Like him or loathe him, when Lemma speaks everyone in Ethiopia and its vast diaspora listens. If OPDO becomes the people’s party in 2018 and beyond, it owes much to Lemma’s powerful oratory, charismatic leadership, and a genuine concern about the Oromo condition.
For 27 years, OPDO served its founder, the Tigrayan People’s Liberation Front (TPLF), also a member of the EPRDF coalition, with enviable loyalty.
Under Lemma, there are signs that the era of blind loyalty is coming to an end: He came on the scene and boldly proclaimed, “I took the oath of office to serve my people not shadowy elements hiding behind the cover of strict adherence to party dogma.” This will be tested of course and Lemma has much to prove to the Oromo — or walk the talk so to speak. He has a near universal goodwill and unprecedented support of the Oromo masses.
He exhibits the qualities of great leaders. He inspires confidence in his colleagues and elevates everyone around him, according to OPDO officials. He is greeted with flowers, cheers, and ululations wherever he goes. Elders offer him unsolicited prayers and blessings at public gatherings. He has won over many skeptics by taking on robber barons, entrenched contrabandists, corrupt politicians, and crony businesses.
On Dec. 11, when federal military forces killed 16 innocent civilians in Chelenqo town, Lemma called out the central government for deploying the national army and police without Oromia’s request per the country’s constitution, which forbids such deployment without a formal request by the state. He vowed to hold perpetrators to account. It was not an empty threat. Earlier in the year, perhaps for the first time since EPRDF came to power, members of the armed services were brought to justice in Oromia for wanton killings of peaceful protesters in Shashamane, Awaday, and other towns.
His politics of inclusion and a recent public forum in the Amhara state has endeared him even to urban elites who spent two decades campaigning against the federalist system and battling Oromo nationalists on group vs. individual rights.
Lemma doesn’t sugarcoat his speeches with party speak. Instead, he speaks with a measured tone—often without any visible notes or transcripts—at once validating his constituents’ fears and concerns and offering visions for future that are anchored on Oromo culture and values. His speeches encapsulate both the suffering and the hope with which the Oromo people lived for generations. But his is no victimhood politics. He challenges the youth to look inward and overcome nihilism, disunity and believe in their ability to change the course of history.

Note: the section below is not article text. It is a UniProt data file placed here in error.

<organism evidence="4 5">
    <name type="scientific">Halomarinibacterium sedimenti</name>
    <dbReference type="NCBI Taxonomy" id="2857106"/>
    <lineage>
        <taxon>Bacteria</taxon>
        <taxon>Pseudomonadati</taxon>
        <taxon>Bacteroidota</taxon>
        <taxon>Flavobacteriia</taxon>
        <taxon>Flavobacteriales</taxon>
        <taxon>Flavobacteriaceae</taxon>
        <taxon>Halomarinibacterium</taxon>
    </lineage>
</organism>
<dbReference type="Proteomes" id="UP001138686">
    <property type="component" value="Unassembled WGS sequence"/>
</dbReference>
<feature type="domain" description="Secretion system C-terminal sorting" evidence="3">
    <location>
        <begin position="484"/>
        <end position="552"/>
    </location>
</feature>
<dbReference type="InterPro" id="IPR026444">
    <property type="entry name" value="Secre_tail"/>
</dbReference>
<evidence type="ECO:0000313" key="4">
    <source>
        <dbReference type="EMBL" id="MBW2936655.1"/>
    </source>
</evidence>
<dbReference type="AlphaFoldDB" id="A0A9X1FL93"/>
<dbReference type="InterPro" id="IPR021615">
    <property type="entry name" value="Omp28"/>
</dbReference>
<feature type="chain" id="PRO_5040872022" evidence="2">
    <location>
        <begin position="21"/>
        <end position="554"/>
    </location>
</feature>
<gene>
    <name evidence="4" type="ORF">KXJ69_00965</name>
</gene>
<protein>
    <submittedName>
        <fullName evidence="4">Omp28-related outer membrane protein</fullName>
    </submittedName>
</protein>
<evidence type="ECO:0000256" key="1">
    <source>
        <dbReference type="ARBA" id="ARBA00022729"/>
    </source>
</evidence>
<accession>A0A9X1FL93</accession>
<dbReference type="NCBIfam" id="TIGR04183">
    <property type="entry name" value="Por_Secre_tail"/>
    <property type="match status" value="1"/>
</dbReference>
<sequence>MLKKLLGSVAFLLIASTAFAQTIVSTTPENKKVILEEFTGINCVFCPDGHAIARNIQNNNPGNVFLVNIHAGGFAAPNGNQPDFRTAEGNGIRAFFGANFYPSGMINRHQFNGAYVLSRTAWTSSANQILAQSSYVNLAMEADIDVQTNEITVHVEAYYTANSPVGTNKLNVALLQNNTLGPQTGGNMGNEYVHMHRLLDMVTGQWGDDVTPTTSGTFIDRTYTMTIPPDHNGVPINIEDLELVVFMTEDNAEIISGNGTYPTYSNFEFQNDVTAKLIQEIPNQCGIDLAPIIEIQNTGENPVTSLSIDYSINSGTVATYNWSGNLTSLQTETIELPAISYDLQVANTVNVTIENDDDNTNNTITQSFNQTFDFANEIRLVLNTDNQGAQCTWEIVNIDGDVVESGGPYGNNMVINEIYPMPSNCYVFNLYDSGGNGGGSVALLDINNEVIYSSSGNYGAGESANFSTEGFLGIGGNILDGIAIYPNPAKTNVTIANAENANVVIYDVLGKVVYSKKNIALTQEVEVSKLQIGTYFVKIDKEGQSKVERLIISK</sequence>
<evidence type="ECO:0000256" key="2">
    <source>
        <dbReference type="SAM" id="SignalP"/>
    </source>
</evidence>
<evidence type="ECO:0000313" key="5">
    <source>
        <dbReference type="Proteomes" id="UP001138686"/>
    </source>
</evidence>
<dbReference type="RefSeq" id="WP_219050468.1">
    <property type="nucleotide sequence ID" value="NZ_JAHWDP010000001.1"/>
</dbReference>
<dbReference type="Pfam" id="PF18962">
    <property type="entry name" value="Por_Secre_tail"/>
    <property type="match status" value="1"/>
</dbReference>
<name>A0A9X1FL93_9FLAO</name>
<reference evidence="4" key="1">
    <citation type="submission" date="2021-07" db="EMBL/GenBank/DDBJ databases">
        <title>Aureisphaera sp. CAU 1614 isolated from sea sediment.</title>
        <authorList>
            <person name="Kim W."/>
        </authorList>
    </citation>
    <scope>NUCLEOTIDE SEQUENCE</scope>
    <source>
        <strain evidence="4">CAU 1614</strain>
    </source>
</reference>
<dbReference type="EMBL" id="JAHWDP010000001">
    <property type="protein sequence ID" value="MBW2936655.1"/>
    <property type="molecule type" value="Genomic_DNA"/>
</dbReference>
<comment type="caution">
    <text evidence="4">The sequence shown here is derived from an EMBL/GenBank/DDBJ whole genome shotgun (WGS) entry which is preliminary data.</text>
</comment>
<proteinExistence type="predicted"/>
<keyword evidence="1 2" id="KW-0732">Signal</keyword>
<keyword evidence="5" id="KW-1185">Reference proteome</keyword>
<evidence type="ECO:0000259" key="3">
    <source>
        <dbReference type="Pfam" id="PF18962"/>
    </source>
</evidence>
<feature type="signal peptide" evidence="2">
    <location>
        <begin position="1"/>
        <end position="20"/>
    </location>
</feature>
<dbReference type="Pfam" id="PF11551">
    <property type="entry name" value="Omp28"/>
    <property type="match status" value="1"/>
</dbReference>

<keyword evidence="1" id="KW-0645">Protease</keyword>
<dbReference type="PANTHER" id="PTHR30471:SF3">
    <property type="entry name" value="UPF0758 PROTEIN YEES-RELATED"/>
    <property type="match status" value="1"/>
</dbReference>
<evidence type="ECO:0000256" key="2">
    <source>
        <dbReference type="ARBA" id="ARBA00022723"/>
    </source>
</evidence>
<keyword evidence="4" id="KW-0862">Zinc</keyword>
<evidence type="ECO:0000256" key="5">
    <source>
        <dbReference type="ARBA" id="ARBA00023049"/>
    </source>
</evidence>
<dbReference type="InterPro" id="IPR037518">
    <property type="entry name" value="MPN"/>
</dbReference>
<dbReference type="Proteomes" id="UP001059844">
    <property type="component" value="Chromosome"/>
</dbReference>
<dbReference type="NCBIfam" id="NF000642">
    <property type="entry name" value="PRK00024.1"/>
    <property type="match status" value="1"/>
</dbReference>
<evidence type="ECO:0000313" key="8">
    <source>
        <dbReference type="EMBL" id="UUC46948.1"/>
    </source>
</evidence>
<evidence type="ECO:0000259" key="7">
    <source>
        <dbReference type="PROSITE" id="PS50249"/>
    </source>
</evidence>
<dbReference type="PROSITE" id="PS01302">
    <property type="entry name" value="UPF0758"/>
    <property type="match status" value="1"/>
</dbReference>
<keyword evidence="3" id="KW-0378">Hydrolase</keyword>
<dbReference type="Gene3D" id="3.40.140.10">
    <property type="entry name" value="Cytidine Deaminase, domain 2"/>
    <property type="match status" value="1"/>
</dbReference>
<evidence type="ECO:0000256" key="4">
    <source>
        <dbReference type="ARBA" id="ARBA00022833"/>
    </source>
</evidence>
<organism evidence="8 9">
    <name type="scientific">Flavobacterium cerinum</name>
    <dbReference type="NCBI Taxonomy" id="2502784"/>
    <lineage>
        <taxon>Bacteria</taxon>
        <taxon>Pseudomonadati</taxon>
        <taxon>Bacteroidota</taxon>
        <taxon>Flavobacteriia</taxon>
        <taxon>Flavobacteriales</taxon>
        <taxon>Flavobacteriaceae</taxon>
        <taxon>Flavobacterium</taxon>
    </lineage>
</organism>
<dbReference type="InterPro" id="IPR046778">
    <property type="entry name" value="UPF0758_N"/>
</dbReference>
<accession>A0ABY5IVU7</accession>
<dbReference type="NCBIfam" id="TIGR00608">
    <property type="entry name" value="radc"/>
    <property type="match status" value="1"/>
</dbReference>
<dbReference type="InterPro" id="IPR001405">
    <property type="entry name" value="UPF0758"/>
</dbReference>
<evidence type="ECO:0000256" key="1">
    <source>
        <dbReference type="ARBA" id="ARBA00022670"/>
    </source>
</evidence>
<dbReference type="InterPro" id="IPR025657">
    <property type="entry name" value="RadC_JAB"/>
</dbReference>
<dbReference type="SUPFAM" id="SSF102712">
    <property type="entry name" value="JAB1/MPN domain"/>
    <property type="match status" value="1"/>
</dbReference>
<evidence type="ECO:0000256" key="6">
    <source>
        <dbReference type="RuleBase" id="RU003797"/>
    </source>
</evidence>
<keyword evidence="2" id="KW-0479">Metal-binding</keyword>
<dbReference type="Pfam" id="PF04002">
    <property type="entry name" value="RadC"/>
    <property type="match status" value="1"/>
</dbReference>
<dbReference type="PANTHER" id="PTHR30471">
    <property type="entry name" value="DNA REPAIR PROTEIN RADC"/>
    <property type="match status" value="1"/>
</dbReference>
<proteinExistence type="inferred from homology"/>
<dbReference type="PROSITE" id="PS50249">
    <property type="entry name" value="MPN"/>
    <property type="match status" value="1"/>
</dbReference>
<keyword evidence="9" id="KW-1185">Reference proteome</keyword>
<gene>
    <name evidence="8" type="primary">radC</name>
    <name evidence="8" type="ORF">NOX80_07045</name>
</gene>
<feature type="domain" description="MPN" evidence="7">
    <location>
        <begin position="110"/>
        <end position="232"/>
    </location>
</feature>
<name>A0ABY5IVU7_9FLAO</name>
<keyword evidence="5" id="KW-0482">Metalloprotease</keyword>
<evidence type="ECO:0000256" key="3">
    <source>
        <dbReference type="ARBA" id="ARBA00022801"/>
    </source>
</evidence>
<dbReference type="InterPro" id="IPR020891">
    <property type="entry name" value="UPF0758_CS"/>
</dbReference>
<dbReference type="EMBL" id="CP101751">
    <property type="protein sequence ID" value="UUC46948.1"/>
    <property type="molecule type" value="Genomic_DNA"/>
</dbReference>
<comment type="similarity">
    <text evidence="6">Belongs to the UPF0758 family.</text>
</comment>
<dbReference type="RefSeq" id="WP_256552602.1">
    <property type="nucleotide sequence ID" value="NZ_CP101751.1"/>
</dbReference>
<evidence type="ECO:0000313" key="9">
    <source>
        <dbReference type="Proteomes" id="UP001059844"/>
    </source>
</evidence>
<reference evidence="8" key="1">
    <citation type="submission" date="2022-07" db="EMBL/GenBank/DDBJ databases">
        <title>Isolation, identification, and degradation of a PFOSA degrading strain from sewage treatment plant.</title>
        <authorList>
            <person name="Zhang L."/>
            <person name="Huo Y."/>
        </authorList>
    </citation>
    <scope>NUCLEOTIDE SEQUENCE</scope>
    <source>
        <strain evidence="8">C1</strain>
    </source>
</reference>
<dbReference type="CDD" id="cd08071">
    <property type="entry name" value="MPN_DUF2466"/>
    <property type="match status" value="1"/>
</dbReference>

“Aren’t honey bees a type of insect?” he said in a well-received speech last February. “But what is it that they are most admired for? Their unity. The organized swarm (colony) has a leader. They follow that leader and make sweet honey. In unity, there is a strength. Without the colony, scattered honey bees are just like any other fly. And anyone can squash a fly.”
Lemma is far from perfect. No one leader is. But he offers a prototype of what an Oromo leadership in Ethiopia can be. His bold claim that Oromos hold the stump key to build a better Ethiopia —a truly multinational federation that is at peace with itself—is at the heart of the age-old Oromo question.
“Oromos will determine the fate and future of this country, Ethiopia itself,” Lemma said in the February speech. “Let alone development, Ethiopia cannot continue to exist as a country without Oromos full participation and without affording the Oromo people their fair share.”